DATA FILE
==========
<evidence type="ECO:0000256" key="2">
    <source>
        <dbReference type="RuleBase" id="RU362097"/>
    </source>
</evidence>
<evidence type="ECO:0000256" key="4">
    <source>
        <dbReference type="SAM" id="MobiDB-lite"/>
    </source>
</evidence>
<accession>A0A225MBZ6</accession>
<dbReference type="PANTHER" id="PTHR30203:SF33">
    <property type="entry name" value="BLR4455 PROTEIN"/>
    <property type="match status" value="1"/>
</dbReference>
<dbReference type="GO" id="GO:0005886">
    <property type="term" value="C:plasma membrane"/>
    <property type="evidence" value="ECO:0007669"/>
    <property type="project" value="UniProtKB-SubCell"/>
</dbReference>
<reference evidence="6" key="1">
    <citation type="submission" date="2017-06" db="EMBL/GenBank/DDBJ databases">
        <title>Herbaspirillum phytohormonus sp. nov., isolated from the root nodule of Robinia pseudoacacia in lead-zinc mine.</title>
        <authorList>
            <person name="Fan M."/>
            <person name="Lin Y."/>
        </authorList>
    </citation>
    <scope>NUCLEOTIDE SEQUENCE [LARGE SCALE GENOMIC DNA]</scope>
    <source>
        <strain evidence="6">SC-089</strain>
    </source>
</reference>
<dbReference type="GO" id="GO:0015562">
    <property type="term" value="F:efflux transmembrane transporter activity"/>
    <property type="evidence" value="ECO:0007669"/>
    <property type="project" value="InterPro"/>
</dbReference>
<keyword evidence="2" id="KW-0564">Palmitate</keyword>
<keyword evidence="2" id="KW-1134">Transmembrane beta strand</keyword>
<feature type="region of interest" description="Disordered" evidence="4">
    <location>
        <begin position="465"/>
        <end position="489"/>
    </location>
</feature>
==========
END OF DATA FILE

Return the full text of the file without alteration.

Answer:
<evidence type="ECO:0000256" key="2">
    <source>
        <dbReference type="RuleBase" id="RU362097"/>
    </source>
</evidence>
<evidence type="ECO:0000256" key="4">
    <source>
        <dbReference type="SAM" id="MobiDB-lite"/>
    </source>
</evidence>
<accession>A0A225MBZ6</accession>
<dbReference type="PANTHER" id="PTHR30203:SF33">
    <property type="entry name" value="BLR4455 PROTEIN"/>
    <property type="match status" value="1"/>
</dbReference>
<dbReference type="GO" id="GO:0005886">
    <property type="term" value="C:plasma membrane"/>
    <property type="evidence" value="ECO:0007669"/>
    <property type="project" value="UniProtKB-SubCell"/>
</dbReference>
<reference evidence="6" key="1">
    <citation type="submission" date="2017-06" db="EMBL/GenBank/DDBJ databases">
        <title>Herbaspirillum phytohormonus sp. nov., isolated from the root nodule of Robinia pseudoacacia in lead-zinc mine.</title>
        <authorList>
            <person name="Fan M."/>
            <person name="Lin Y."/>
        </authorList>
    </citation>
    <scope>NUCLEOTIDE SEQUENCE [LARGE SCALE GENOMIC DNA]</scope>
    <source>
        <strain evidence="6">SC-089</strain>
    </source>
</reference>
<dbReference type="GO" id="GO:0015562">
    <property type="term" value="F:efflux transmembrane transporter activity"/>
    <property type="evidence" value="ECO:0007669"/>
    <property type="project" value="InterPro"/>
</dbReference>
<keyword evidence="2" id="KW-0564">Palmitate</keyword>
<keyword evidence="2" id="KW-1134">Transmembrane beta strand</keyword>
<feature type="region of interest" description="Disordered" evidence="4">
    <location>
        <begin position="465"/>
        <end position="489"/>
    </location>
</feature>